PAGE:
In the mid 1960’s, the architect Christopher Alexander (1964) came up with the idea of Patterns, as “a solution to a problem within a defined context” and developed this concept. He explains, in a very original way, his ideas of urban planning and building architecture, using patterns to explain the “what”, “when”, and “how” of a design. Alexander invented a Pattern Language that is the fundamental to good building and city designs, and describes it in a collection of repetitive schemas called patterns. In Computer Science, software is susceptible to conceptual patterns. Consequently, Ward Cunningham and Kent Beck, used Alexander’s idea to develop a programming pattern language composed of five patterns as an initiation guide for Smalltalk programming. This work was presented at the Object-Oriented Programming, Systems, Languages & Applications Conference (OOPSLA) in 1987. In the early 1990’s, Erich Gamma and Richard Helm did a joint research that resulted in the first specific design patterns catalog. They identified four patterns: Composite, Decider, Observer, and Constrainer patterns. According to many authors, OOPSLA ’91 highlighted the evolutionary process of design patterns. The synergy between Erich Gamma, Richard Helm, Rala Johnson, and John Vlissides (better known as the “Gang of Four” or GoF) and other reputable researchers (Ward Cunningham, Kant Beck or Doug Lea) definitively launched the study of and research into Object Oriented Design Patterns. At the same time, James Coplien, another software engineer, was compiling and shaping a programming patterns catalogue in C++, which was a significant advance in the implementation phase in software development. Coplien’s catalog was published in 1991 under the title “Advanced C++ Programming Styles and Idioms”. Between 1991 and 1994 the concept of pattern design was discussed at international congresses and conferences. All of these encounters culminated in OOPSLA ’94. The GoF took advantage of this event to present their compilation (Gamma, Helm, Johnson & Vlissides, 1995). This publication, considered at that time as the best book on Object Orientation, compiled a 23-pattern catalog, founding the basis of patterns design. The number of pattern-related works, studies and publications in general, but especially in design, has exponentially grown since. However, the different research groups being born must be cataloged into three fundamental paradigms: • Theoretical approximations to the software pattern design concept and pattern languages. Coplien’s work (Coplien, 1996; 2004; Coplien & Douglas, 1995) stands out in this field. • Analysis and compilation of software applications design patterns. Rising’s efforts (Rising, 1998; 2000) and Buschmman (Buschmann, Meunier, Rohnert, Sommerlad & Stal, 1996; Buschmann, Rohnert, Stal & Schmidt, 2000) are included in this classification. • The study of special purpose patterns, like antipatterns (Brown, 1998).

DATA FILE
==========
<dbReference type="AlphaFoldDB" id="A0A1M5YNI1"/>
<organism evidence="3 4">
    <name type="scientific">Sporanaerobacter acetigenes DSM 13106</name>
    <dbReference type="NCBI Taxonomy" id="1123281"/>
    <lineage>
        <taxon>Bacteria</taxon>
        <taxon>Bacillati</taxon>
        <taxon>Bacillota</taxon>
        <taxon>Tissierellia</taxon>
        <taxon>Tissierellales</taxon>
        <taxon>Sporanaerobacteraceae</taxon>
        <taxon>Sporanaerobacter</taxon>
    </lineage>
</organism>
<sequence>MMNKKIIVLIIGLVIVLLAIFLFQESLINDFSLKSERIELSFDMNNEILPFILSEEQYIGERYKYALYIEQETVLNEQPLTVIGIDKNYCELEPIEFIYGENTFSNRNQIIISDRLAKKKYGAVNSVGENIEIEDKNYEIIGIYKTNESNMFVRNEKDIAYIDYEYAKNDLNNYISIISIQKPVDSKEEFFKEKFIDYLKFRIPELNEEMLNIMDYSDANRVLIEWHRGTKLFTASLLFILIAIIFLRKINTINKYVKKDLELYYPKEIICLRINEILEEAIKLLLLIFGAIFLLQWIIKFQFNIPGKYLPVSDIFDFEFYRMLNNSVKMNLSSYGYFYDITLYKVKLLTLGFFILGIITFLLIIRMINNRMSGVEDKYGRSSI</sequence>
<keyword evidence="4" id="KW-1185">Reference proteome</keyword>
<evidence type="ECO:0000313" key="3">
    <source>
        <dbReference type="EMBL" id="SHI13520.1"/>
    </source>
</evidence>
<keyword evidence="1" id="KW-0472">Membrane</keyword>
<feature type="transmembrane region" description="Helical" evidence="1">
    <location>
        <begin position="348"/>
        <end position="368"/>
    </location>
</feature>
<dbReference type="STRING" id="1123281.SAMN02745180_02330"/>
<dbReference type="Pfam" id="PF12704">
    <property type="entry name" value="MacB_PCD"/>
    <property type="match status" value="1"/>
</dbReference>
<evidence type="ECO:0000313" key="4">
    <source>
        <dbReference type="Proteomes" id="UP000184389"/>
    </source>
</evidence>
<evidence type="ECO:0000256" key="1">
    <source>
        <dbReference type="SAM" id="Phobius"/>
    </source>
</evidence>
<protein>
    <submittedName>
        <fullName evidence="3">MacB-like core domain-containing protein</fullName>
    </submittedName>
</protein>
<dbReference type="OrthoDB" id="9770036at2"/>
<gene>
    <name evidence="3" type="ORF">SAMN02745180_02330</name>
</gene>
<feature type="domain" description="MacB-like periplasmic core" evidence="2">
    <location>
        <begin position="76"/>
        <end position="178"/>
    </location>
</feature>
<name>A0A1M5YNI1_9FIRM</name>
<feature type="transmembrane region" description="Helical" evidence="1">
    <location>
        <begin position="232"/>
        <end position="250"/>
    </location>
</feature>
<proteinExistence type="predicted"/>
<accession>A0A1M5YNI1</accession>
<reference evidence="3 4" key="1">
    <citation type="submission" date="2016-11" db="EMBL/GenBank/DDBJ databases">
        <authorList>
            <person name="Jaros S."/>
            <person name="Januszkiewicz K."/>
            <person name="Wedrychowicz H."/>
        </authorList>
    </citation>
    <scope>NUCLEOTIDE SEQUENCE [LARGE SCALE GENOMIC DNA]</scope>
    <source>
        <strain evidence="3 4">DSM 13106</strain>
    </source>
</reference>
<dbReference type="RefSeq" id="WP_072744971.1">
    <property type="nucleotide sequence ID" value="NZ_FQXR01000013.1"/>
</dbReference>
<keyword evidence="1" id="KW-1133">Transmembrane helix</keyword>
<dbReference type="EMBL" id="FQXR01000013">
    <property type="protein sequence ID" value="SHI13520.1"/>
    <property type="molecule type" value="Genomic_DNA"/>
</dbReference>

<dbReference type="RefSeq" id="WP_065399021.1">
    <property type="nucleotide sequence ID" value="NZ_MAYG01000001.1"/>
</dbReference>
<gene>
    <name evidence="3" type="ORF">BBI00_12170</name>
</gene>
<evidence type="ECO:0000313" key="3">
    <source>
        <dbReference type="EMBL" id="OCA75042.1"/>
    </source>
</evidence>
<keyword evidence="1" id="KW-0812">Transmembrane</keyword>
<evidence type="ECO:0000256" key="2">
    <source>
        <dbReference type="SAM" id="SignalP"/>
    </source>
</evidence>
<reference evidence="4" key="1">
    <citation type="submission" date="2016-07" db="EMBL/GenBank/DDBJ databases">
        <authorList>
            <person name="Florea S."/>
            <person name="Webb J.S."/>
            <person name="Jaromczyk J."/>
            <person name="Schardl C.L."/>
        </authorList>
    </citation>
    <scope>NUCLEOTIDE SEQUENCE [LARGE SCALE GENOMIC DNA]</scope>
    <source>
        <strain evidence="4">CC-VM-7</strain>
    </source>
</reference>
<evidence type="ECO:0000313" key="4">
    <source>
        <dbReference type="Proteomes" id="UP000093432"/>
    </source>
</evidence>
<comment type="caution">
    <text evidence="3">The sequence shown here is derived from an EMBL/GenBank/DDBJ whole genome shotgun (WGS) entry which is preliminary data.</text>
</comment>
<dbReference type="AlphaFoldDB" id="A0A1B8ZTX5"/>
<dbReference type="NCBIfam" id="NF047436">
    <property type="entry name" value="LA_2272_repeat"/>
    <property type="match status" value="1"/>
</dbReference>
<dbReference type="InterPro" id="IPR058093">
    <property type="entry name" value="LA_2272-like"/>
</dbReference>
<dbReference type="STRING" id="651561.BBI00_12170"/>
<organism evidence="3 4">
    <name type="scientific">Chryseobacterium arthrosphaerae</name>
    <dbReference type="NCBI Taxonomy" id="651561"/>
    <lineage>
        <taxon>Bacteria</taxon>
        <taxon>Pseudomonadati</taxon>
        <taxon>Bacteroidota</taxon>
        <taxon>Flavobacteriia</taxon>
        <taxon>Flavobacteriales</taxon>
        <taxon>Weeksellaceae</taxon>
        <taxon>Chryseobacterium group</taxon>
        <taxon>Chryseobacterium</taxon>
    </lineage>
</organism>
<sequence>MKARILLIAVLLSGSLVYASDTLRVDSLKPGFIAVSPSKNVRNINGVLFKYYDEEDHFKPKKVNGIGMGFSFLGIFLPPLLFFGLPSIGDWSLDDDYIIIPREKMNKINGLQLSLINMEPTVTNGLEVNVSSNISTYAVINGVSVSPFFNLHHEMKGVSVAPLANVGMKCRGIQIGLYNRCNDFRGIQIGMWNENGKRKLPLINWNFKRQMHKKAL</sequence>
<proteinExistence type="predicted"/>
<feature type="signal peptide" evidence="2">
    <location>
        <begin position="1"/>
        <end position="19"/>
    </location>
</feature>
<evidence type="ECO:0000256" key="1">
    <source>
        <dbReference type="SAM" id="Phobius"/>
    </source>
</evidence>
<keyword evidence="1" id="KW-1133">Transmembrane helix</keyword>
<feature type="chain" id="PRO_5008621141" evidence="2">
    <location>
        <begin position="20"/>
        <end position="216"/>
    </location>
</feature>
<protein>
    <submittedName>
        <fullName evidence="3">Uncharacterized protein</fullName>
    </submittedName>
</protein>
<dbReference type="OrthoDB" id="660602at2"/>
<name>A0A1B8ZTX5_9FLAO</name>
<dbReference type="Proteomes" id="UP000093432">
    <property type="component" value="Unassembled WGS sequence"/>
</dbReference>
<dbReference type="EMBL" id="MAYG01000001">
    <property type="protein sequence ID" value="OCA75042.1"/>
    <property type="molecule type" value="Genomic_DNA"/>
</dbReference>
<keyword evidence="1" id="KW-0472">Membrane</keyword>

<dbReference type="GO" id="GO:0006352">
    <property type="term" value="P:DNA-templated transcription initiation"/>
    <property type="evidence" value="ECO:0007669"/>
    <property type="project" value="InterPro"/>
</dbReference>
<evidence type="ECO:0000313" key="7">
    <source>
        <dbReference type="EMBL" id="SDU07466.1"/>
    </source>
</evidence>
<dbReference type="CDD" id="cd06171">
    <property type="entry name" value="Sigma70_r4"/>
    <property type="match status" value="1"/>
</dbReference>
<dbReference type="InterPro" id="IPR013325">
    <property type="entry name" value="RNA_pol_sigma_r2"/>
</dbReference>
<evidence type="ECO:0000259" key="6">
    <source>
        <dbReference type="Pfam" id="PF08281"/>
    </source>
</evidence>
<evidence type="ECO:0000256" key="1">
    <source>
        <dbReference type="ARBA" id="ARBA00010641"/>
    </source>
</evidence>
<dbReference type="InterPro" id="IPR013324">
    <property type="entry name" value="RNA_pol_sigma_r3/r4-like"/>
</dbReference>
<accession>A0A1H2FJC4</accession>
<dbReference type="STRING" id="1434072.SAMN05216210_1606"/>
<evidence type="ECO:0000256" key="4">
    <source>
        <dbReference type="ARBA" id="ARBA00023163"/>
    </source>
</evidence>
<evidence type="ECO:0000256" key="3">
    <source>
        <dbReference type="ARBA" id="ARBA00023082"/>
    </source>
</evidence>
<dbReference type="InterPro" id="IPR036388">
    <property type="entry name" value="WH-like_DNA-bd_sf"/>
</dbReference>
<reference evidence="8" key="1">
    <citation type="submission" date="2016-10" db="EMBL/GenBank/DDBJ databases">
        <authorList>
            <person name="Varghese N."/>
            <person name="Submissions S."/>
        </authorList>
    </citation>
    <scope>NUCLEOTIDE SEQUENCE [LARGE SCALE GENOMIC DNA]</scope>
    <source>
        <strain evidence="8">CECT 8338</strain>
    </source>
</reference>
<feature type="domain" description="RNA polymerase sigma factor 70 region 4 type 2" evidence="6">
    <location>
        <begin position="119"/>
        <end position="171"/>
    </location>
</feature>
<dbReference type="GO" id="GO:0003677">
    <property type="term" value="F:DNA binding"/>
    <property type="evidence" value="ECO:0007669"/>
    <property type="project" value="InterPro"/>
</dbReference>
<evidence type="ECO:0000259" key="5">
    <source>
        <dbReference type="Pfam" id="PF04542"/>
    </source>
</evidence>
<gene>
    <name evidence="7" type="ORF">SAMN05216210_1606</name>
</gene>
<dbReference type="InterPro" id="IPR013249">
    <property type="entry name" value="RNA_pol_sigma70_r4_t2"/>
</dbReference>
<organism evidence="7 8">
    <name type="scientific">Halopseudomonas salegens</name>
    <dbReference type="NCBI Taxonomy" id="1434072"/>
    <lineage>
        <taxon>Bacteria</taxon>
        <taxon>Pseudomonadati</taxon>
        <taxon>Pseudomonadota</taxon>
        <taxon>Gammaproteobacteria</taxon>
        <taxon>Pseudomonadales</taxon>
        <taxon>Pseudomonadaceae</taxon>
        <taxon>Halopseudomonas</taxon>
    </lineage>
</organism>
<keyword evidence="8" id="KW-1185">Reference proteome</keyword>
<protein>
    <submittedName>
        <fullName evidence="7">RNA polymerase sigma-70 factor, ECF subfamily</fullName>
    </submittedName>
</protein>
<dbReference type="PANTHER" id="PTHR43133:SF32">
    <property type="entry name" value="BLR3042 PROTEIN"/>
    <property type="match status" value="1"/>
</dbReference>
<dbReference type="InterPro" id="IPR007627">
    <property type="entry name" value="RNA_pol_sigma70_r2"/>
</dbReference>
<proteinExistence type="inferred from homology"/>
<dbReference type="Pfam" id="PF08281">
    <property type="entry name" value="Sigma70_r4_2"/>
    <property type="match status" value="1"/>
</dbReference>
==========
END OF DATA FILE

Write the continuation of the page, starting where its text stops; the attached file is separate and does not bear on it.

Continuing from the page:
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Introduction